China in the post COVID-19 Times: External Challenges

The World Bank released a report titled “Global Economic Prospects” last month which notes that the global economy is in its deepest recession since Second World War due to the COVID-19 pandemic. In the short term, according to the report, global economic outlook is bleak and nearly all major economies are expected to record negative growth. As far as China is concerned, the report observes that it will see the “lowest growth rate in more than four decades…decelerate sharply, from 6.1 percent in 2019 to 1 percent in 2020” but can be expected to “rebound in 2021, reaching 6.9 percent, partly reflecting a projected recovery in global demand. ”After nearly two quarters of 2020, China is the first major economy to recover from the pandemic recording 3.2 per cent growth in the second quarter of 2020” with predictions that China’s “growth could rebound to around 5 per cent on year in the second half [of 2020].”

Surely, these are good signs of recovery and China appears to have escaped recession; but the COVID-19 pandemic has hit China in numerous ways and dented its reputation as an emerging global power. It faces external challenges that span a wide spectrum of issues such as its credibility, poor diplomacy and weak public relations, and mistrust particularly among the ASEAN countries.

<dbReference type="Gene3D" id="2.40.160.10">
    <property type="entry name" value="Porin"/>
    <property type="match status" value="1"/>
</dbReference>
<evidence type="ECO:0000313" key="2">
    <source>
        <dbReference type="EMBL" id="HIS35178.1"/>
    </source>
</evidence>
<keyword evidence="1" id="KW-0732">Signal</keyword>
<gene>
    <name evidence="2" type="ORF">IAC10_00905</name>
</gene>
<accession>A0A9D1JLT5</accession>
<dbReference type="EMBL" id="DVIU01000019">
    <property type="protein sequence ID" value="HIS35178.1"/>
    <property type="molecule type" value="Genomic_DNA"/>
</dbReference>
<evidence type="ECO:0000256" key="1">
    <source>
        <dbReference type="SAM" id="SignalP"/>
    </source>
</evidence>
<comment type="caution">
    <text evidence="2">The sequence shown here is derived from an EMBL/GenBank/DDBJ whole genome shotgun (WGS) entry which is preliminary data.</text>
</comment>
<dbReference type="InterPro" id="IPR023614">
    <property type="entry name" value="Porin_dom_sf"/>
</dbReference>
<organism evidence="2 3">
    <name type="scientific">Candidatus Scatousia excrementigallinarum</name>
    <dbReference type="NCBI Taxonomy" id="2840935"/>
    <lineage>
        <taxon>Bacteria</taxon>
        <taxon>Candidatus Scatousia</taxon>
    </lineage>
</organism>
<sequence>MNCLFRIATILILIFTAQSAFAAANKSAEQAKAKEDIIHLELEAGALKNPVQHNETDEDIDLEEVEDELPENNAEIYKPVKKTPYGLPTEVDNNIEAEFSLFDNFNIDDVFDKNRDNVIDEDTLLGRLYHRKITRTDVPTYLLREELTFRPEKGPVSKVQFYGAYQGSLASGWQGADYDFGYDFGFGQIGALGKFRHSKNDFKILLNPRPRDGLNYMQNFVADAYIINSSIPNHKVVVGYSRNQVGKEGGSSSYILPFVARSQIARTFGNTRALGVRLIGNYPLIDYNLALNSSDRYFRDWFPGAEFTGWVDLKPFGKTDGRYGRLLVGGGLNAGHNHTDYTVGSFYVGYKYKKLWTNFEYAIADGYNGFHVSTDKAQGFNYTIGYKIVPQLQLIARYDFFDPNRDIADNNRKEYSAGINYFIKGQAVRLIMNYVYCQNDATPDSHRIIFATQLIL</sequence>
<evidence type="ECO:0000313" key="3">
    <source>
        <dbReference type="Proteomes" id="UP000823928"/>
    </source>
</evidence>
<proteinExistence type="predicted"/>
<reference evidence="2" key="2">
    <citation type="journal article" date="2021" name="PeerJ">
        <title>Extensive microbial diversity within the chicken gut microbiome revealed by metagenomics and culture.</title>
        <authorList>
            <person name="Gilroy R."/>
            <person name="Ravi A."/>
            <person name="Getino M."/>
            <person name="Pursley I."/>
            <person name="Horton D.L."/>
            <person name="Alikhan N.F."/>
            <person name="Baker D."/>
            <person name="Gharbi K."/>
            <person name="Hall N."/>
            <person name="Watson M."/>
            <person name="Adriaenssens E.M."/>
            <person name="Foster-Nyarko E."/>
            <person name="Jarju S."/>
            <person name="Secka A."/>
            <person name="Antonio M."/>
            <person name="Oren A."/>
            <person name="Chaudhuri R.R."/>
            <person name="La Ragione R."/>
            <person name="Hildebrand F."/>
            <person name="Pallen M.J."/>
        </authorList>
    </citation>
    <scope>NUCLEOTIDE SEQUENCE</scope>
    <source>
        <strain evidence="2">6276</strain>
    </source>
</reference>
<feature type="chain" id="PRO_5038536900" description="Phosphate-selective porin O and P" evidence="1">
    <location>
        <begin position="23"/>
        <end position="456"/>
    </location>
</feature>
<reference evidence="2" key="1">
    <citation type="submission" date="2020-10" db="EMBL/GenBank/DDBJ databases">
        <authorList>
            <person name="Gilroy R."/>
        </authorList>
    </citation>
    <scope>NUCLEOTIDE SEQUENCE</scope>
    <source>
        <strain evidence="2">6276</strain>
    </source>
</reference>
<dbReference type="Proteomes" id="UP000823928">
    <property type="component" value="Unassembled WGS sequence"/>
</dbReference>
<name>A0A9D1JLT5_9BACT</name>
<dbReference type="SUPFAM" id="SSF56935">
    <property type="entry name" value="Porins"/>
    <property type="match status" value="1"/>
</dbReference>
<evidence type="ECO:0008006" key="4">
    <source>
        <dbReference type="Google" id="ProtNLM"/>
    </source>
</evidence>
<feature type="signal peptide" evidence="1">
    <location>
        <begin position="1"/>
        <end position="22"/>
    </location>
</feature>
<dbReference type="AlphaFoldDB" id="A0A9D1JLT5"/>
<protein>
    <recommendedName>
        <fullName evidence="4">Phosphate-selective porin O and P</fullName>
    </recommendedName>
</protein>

First, China’s credibility has nosedived to its lowest on account of non-sharing of details of the origins of the Corona virus. It is well known that the virus originated in Wuhan, China in December 2019, but this information has with held and made public only in January 2020. During this time, China allowed international travel in and out of Wuhan which became the sources of the pandemic in Europe and later into the US.

China is also accused of misleading and influencing the World Health Organisation (WHO) which undermined the organisation integrity and the US announced its decision to withdraw from its membership. Also, Washington did not hesitate to openly blame China for the Corona virus disease and asked it to own up to the lapses at the Wuhan laboratory. This prompted President Donald Trump’s tweet characterizing the Corona virus as the “Chinese virus” and in return he received a rebuke from Beijing warning him against “stigmatisation of China.”

China’s mishandling of the pandemic has led to several lawsuits filed in US courts against the Chinese government. States and individuals want to label the pandemic as a crime against humanity, have sought reparations from the Chinese government for its supposed culpability in socio-economic losses, and impressed upon the US government to impose COVID-19 related sanctions.

Second, the pandemic also witnessed aggressive posturing by Chinese diplomats who attracted an unpleasant label called “Wolf Warrior” diplomacy. This battle was played out on social media using Twitter to glorify Chinese initiatives to contain the epidemic at home, showcase the medical aid it provided to the needy countries, both rich and poor, and at the same time silence the US criticism of China’s handling of the pandemic and its global spread. As many as 115 Twitter accounts belonging to Chinese diplomats, embassies and consulates have been identified to engage in “Wolf Warrior” diplomacy and these were ramped up by Chinese state-run media outlets.